MIRA, MIRA on the wall: the problem of duplicated names in bioinformatics

So in addition to lots of bioinformatics tools that use bogus acronyms for their names, or which have very unpronounceable names, we now have a new problem…duplicate names. Rachel Glover (@rach_glover) tweeted this today:

The new MIRA tool (Mutual Information-based Reporter Algorithm for metabolic networks) is entirely unrelated to the existing MIRA tool which is a genome assembler that's been around for over 15 years.

It is not uncommon to need to search online for a bioinformatics tool. This can be complicated by the fact that many tools have names that are more commonly associated with other things (e.g. SHRiMP, ICEberg, HAMSTeRSPigeons, MOUSE, INSECT etc.). The first three examples also highlight that using mixed capitalization to help distinguish your bioinformatics tool from other things doesn't really help when you use a web search engine.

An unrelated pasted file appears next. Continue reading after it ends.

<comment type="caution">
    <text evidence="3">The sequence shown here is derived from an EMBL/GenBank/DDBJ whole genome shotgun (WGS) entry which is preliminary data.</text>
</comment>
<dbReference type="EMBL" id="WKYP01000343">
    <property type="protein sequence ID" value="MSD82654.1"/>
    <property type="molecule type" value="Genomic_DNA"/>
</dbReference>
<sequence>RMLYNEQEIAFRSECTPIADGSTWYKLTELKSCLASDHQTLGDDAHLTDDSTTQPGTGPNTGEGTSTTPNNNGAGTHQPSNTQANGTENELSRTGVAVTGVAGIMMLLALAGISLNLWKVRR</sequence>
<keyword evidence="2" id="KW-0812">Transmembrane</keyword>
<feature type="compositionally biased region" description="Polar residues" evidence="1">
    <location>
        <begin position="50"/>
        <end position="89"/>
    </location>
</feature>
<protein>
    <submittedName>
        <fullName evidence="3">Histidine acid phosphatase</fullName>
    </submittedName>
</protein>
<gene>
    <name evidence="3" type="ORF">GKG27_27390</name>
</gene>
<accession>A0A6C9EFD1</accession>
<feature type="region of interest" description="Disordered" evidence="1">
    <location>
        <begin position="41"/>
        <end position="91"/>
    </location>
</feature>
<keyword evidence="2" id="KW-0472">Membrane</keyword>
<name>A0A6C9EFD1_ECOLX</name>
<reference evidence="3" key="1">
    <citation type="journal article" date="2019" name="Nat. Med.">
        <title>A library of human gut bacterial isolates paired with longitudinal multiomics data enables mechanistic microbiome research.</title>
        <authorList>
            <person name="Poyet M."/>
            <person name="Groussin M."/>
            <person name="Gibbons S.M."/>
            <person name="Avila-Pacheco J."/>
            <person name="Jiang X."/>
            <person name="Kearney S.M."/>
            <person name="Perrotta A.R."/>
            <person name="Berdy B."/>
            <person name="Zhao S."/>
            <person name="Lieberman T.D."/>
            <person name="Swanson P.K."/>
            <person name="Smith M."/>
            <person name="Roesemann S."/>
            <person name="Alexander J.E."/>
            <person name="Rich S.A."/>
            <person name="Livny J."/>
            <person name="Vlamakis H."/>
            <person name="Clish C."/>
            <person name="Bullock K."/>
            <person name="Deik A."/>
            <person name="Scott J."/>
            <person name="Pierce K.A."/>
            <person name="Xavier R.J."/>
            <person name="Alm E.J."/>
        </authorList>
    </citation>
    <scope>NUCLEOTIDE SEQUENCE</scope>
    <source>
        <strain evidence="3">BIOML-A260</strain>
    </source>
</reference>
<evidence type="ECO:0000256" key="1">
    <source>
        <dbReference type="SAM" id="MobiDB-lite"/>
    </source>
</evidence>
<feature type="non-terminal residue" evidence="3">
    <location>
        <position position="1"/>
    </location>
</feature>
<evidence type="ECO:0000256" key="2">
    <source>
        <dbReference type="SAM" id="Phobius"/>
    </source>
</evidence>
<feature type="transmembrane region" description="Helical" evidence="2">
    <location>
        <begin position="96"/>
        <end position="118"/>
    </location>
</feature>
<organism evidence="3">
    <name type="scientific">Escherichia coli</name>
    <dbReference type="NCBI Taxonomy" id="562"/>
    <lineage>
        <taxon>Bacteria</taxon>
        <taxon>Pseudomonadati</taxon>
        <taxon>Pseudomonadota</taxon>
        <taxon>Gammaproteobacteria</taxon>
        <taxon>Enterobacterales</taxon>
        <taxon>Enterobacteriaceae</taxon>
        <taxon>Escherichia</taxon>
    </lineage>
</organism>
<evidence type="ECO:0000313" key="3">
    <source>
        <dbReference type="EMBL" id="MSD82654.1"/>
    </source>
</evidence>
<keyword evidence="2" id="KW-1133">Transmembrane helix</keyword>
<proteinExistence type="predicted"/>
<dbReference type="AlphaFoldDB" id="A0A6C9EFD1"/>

One solution to this problem has always been to add the word 'bioinformatics' to your web search. However, if we start seeing more tools that share the same name, then this might not be that useful either.

Following Rachel's tweet, Torsten Seemann (@torstenseemann) had a suggestion:

I can't imagine that this would be an easy undertaking, but Alastair Kerr (@alastair_kerr) made a good follow-up point:

I think this is a great suggestion. Bioinformatics journals should perhaps state in their author guidelines that people should not duplicate the name of an existing (published) bioinformatics tool. Reviewer guidelines could also prompt the reviewer to check if this has happened (a simple web search of '<tool name> bioinformatics|genomics' would probably suffice).